America has reassured Pacific and world leaders who are fighting for a 1.5 to Stay Alive outcome at COP27 in Egypt, of its commitment and renewed leadership to avert “climate hell.”
President, Joe Biden, highlighted his nation’s efforts to reduce emissions, advance the global climate fight and help the most vulnerable build resilience to climate impacts, during a special ticket only session at Plenary Nefertiti at the Sharm El-Sheikh International Congress Centre on Friday.
“We’re not ignoring the harbingers that are already here. It’s true so many disasters — the climate crisis is hitting hardest those countries and communities that have the fewest resources to respond and to recover,” he said.
To prove its commitment to the cause, President Biden announced the following initiatives:
Bolstering Global Climate Resilience – including doubling the U.S. pledge to the Adaptation Fund to $100 million and announcing over $150 million in new support to accelerate the President’s Emergency Plan for Adaptation and Resilience (PREPARE) efforts across Africa. These build on the over $20 million that President Biden has announced this year to accelerate PREPARE’s work in Small Island Developing States.
Accelerating Global Climate Action – including launching a new initiative to support Egypt in deploying 10 GW of new wind and solar energy while decommissioning five GW of inefficient natural gas generation, strengthening proposed domestic methane regulations in the oil and gas sector that would reduce U.S. methane from covered sources by 87 percent below 2005 levels as well as other domestic and international action to tackle methane emissions and advance the Global Methane Pledge, and announcing new actions that would make the United States the first national government to require major suppliers to set Paris Agreement-aligned emissions reduction goals – leveraging the Federal Government’s over $630 billion in annual purchasing power.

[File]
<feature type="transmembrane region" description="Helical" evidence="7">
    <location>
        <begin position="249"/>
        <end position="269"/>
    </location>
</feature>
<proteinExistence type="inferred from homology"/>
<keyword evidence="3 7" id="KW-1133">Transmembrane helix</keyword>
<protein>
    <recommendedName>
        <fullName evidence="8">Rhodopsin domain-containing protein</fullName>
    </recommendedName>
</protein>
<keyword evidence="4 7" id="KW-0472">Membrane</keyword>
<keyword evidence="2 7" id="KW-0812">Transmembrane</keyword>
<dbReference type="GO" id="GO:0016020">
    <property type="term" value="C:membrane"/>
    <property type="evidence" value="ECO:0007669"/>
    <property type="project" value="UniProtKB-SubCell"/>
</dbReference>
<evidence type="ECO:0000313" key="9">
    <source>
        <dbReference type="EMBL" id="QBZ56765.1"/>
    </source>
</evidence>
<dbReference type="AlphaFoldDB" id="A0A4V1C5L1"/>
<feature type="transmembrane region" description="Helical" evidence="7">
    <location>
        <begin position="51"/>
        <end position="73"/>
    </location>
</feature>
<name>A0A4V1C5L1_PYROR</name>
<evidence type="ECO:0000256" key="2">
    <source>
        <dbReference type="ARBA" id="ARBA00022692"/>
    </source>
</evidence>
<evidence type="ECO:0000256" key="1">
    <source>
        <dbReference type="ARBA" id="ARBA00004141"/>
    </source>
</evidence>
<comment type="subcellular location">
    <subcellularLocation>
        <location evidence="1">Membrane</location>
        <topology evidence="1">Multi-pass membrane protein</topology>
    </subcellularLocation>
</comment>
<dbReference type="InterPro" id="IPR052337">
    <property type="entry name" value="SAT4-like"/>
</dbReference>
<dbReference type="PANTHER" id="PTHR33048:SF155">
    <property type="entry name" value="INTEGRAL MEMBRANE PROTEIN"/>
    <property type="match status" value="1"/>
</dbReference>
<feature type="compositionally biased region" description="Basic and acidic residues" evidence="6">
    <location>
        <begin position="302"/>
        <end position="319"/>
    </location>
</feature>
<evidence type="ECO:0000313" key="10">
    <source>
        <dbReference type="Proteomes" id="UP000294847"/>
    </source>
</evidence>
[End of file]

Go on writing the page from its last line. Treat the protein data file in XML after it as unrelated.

Catalysing Investment at The Scale Required to Tackle the Climate Crisis – including launching new and innovative approaches that strategically use public finance to unlock billions in private investment, such as the “Climate Finance +” initiative that will support developing countries in issuing green bonds; launching the Sustainable Banking Alliance to deepen developing countries’ sustainable financial markets; and making strategic investments that help to mobilise billions in private finance and facilitate the export of U.S. clean technologies.
Engaging All of Society in Tackling the Climate Crisis – including launching a Climate Gender Equity Fund, an Indigenous Peoples Finance Access Facility, and new exchanges to empower youth across the world to be leaders on resilience and clean energy in their communities.
However, Pacific climate activists have challenged the United States’ assertion at COP27 that it is a ‘global climate leader’.
350.org executive director May Boeve said to be a true global climate leader, the US needs to own their responsibility and pay up what is owed for adaptation, stop funding fossil fuel projects, and commit to real and significant investments in loss and damage in support of the most vulnerable nations.
350.org Pacific Managing Director Joseph Sikulu said keeping global heating below 1.5 degrees Celsius is non-negotiable for the Pacific.
“We refuse to let up the pressure on global leaders at COP27 because this is a matter of survival for our islands. Our Pacific negotiators going into (this) week’s ministerials (meetings) are fighting an uphill battle against Goliath nations that are stalling for time and continuing to block the climate action needed for our survival.
PNG signs blue carbon deal